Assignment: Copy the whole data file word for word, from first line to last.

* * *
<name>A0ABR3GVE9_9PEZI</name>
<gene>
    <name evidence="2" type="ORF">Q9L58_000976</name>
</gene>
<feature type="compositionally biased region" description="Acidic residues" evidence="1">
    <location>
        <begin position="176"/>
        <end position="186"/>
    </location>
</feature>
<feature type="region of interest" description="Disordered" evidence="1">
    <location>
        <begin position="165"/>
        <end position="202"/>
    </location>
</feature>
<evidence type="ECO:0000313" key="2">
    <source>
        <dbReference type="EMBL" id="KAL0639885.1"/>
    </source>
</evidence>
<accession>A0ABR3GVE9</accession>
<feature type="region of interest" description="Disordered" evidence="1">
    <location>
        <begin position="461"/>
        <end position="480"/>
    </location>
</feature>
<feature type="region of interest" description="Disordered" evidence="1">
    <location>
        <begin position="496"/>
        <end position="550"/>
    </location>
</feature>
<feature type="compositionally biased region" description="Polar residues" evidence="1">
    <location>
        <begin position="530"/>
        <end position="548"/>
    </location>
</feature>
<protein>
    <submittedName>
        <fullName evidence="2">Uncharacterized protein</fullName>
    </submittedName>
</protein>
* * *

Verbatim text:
<name>A0ABR3GVE9_9PEZI</name>
<gene>
    <name evidence="2" type="ORF">Q9L58_000976</name>
</gene>
<feature type="compositionally biased region" description="Acidic residues" evidence="1">
    <location>
        <begin position="176"/>
        <end position="186"/>
    </location>
</feature>
<feature type="region of interest" description="Disordered" evidence="1">
    <location>
        <begin position="165"/>
        <end position="202"/>
    </location>
</feature>
<evidence type="ECO:0000313" key="2">
    <source>
        <dbReference type="EMBL" id="KAL0639885.1"/>
    </source>
</evidence>
<accession>A0ABR3GVE9</accession>
<feature type="region of interest" description="Disordered" evidence="1">
    <location>
        <begin position="461"/>
        <end position="480"/>
    </location>
</feature>
<feature type="region of interest" description="Disordered" evidence="1">
    <location>
        <begin position="496"/>
        <end position="550"/>
    </location>
</feature>
<feature type="compositionally biased region" description="Polar residues" evidence="1">
    <location>
        <begin position="530"/>
        <end position="548"/>
    </location>
</feature>
<protein>
    <submittedName>
        <fullName evidence="2">Uncharacterized protein</fullName>
    </submittedName>
</protein>